DNA was extracted from 24-well plates using 350 μl of QuickExtract DNA Extraction Solution (Epicentre), according to the manufacturing instructions. Amplicon library preparation was performed using two PCRs. The first PCR to amplify from the genome, add appropriate barcodes and parts of adapters for Illumina sequencing. The second PCR extended out the Illumina adapters. In the first PCR, 5 μL of extracted DNA was used as template in a 100 μL Kapa HiFi PCR reaction and run for 30 cycles. PCR products were then purified using a homemade SPRI bead mixture and eluted in 50 μL of elution buffer. For the second PCR, 2 μL of the previous first round PCR was used as template in a 25 μL reaction and PCRs were run for a total of 9 cycles. PCR products were then run on an agarose gel, extracted and column purified. Equal amounts of each sample were then pooled and sequenced on an Illumina MiSeq using the paired end 150 MiSeq Nano kit.
Mate pair reads were merged into single contigs using FLASH18. Each contig was then mapped to a custom reference representing the three amplicons using bwa mem19. SAM output files were then converted to BAM files and pileup files were generated for each sample using SAM tools20. Pileup files were then analyzed using custom python scripts to determine observed mutation rates. Mutations were only counted if the mutations spanned some portion of the sgRNA target site. In addition, base quality scores of ≥28 were also required for any mutations to be called. To minimize the impact of sequencing error, single base substitutions were excluded in this analysis.RNA Sequencing for Quantifying Activator Specificity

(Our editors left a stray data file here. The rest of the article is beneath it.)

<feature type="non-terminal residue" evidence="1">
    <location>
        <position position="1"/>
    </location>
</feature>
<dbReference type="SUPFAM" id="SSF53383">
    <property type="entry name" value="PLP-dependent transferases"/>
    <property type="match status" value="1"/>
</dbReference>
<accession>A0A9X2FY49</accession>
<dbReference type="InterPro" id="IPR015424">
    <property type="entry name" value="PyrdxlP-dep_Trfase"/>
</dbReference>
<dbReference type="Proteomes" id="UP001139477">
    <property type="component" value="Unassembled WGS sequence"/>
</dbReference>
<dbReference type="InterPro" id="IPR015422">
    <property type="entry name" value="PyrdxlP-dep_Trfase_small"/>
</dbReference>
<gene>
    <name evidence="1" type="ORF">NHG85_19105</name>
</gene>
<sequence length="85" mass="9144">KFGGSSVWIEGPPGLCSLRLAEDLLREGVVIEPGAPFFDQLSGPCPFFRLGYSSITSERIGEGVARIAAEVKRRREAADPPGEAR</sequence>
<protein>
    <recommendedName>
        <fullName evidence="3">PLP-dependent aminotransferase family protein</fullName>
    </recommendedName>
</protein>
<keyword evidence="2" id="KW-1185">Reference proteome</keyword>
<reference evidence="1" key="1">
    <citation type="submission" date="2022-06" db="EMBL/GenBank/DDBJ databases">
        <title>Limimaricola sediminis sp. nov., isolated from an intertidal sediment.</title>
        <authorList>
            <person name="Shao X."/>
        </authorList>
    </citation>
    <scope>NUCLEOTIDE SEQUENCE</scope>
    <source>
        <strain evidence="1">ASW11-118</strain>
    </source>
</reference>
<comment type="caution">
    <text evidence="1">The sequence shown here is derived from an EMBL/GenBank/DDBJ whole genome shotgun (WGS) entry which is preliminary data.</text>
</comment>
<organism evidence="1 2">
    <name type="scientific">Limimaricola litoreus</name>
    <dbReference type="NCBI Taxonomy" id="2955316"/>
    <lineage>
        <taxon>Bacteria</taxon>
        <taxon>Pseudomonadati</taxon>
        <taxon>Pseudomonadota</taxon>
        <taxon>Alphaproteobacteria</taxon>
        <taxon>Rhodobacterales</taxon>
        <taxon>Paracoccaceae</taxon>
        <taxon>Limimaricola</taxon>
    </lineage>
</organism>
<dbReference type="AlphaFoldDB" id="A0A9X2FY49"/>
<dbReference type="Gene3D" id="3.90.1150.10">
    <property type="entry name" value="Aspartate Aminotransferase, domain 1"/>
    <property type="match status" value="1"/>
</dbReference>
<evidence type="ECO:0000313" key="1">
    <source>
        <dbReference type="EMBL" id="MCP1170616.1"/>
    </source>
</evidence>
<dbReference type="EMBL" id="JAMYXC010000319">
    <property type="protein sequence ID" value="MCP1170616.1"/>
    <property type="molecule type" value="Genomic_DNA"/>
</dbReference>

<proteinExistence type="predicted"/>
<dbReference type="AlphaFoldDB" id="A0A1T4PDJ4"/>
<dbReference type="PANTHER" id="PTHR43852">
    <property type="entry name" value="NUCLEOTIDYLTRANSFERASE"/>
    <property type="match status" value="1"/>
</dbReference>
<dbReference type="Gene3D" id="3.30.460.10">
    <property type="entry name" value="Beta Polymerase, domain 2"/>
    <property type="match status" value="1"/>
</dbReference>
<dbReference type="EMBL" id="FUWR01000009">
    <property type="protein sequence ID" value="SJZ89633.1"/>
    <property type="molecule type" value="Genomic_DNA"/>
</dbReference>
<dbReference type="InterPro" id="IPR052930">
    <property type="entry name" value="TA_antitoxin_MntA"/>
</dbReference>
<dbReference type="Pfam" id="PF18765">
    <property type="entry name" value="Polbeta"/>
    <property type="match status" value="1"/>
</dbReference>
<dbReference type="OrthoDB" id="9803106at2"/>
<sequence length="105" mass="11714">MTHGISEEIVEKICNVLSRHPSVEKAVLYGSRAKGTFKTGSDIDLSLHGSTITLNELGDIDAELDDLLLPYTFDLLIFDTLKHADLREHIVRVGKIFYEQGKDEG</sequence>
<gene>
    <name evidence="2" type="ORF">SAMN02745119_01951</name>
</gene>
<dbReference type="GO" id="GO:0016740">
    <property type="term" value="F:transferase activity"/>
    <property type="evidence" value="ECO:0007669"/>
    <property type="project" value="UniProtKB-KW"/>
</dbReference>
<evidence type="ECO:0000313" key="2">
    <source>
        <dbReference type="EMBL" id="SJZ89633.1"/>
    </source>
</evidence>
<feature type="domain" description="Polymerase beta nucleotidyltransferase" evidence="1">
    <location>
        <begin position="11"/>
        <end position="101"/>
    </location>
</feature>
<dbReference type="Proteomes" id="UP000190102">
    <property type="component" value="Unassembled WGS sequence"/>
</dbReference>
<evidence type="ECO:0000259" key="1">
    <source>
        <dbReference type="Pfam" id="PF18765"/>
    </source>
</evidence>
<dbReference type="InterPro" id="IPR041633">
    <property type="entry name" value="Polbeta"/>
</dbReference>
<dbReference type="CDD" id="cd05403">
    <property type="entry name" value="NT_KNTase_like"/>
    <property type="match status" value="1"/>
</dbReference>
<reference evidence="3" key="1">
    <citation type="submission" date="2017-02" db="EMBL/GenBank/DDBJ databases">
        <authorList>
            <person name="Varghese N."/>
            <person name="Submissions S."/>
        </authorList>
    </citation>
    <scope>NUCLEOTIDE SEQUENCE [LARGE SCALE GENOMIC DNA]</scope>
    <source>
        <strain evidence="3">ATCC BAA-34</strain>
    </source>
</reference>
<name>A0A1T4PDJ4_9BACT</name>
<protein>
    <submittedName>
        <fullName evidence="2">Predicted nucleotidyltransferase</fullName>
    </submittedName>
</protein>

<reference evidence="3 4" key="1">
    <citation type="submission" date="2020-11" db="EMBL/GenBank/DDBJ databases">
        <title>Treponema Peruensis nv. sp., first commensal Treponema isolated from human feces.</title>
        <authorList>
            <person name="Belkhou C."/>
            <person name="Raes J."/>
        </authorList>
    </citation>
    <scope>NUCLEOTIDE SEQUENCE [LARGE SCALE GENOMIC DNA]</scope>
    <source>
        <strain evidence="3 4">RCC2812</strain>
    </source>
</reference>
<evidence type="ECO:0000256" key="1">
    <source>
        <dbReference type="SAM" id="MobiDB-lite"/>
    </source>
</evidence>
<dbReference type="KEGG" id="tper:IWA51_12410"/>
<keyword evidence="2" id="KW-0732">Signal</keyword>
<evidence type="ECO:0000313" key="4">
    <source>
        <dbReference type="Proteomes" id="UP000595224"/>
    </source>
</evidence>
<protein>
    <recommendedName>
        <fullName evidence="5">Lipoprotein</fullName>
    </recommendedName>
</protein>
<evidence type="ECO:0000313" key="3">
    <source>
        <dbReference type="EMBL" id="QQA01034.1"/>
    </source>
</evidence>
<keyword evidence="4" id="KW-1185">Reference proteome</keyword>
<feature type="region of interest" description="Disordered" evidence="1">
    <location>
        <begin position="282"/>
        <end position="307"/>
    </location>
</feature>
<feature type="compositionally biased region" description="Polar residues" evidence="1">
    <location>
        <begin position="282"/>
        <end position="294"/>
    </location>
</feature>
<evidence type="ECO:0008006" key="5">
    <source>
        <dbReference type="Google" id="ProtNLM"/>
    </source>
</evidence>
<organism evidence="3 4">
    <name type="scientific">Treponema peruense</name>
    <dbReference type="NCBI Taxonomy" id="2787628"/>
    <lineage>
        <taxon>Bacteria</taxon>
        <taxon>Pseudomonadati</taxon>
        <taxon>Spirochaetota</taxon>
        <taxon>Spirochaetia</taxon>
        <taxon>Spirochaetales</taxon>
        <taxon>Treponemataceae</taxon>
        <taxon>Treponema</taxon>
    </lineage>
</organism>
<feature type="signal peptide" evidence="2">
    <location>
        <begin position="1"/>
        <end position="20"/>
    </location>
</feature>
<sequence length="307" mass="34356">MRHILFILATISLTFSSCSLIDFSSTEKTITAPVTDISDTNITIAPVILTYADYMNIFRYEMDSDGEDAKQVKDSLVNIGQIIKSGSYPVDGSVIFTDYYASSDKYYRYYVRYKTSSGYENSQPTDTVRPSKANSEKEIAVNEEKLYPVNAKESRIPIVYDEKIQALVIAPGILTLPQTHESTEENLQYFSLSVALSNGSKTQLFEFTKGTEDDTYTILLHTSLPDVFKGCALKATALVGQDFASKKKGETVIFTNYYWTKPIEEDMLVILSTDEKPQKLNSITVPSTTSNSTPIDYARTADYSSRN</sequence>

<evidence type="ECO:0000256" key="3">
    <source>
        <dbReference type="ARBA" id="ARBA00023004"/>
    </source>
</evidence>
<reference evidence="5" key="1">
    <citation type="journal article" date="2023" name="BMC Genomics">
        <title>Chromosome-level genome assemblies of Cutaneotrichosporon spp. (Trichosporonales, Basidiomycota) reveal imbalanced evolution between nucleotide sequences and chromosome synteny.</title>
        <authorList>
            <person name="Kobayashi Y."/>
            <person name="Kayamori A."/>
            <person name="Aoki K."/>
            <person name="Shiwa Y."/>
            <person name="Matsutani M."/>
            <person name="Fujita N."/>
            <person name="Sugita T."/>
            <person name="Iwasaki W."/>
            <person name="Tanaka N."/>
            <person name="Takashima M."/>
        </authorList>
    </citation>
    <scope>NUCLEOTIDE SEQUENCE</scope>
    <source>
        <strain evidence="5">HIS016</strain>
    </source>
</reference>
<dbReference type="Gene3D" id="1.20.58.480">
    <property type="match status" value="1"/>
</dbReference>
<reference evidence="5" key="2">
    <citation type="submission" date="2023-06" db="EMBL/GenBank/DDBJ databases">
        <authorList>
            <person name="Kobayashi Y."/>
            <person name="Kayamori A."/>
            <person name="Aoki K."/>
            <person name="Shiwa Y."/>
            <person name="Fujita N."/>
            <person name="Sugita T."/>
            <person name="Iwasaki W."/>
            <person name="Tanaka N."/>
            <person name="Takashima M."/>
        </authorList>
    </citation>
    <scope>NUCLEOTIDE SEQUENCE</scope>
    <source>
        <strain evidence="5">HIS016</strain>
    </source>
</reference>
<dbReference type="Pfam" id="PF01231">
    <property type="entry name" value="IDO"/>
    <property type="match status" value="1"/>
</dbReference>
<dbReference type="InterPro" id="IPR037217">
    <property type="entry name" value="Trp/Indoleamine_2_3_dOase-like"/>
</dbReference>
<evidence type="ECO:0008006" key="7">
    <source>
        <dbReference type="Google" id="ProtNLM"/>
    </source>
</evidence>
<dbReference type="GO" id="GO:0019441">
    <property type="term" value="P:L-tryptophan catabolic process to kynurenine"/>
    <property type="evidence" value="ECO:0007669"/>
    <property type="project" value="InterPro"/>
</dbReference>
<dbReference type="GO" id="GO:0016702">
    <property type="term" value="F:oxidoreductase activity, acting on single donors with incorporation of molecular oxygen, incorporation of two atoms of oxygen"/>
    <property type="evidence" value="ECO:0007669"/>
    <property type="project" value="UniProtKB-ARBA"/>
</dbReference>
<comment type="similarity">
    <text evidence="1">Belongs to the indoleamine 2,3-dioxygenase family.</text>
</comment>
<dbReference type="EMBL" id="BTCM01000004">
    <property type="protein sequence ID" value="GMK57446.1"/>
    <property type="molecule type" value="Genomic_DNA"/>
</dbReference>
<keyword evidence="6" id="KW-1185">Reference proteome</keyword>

For each sample, 200 ng of total RNA was polyA selected using Dynabeads mRNA Purification Kit (Life Technologies). The RNA was then DNAse treated with Turbo DNase (Life Technologies) and cleaned up with Agencourt RNAClean XP Beads (Beckman Coulter). RNA-Seq Libraries were made using the NEBNext Ultra RNA Library Prep Kit for Illumina (New England BioLabs) according to the manufacturer's instructions with NEBNext Multiplex Oligos (New England BioLabs). Libraries were analyzed on a BioAnalyzer using a High Sensitivity DNA Analysis Kit (Agilent). Libraries were then quantified using a KAPA Library Quantification Kit (KAPA Biosystems) and pooled to a final concentration of 4 nM. Sequencing was performed on an Illumina NextSeq instrument with paired end reads. Reads were aligned to the hg19 UCSC Known Genes annotations using RSEM v1.2.121 and analyzed in Python and R. Differential gene expression analysis was done using the Voom22 and Limma23 packages in R for all genes with ≥1 TPM in each replicate, and a one-way within-subjects ANOVA was performed on the number of differentially expressed genes for each condition to quantify off-target effects, where differential expression was defined by Benjamini-Hochberg adjusted p-value<0.05 and fold-change>2 or <0.5. Raw RNA-seq data available at NCBI's Geo database: Accession number GSE70694.Statistical Analysis
All T-tests performed via GraphPad QuickCalcs Web Site graphpad.com/quickcalcs/ttest1/?Format=SEM (accessed June 2015.Cell Culture for Endogenous Target Mutation/Activation or Deletion Reporter
HEK-293T cells were cultivated in Dulbecco's Modified Eagle Medium (Life Technologies) with 10% FBS (Life Technologies) and Penicillin/Streptomycin (Life Technologies). Incubator conditions were 37° C. and 5% CO2. Cells were tested for mycoplasma yearly. Cells were seeded into 24-well plates at 50,000 cells per well and transfected with 200ng of Cas9 construct, 10ng of guide, 60ng of reporter (for reporter experiments), 25ng of EBFP2 (for reporter experiments) via Lipofectamine 2000 (Life Technologies). Post transfection, cells were grown for 48-72 hours and lysed for either RNA or DNA extraction.Cell Culture for Circuit Experiments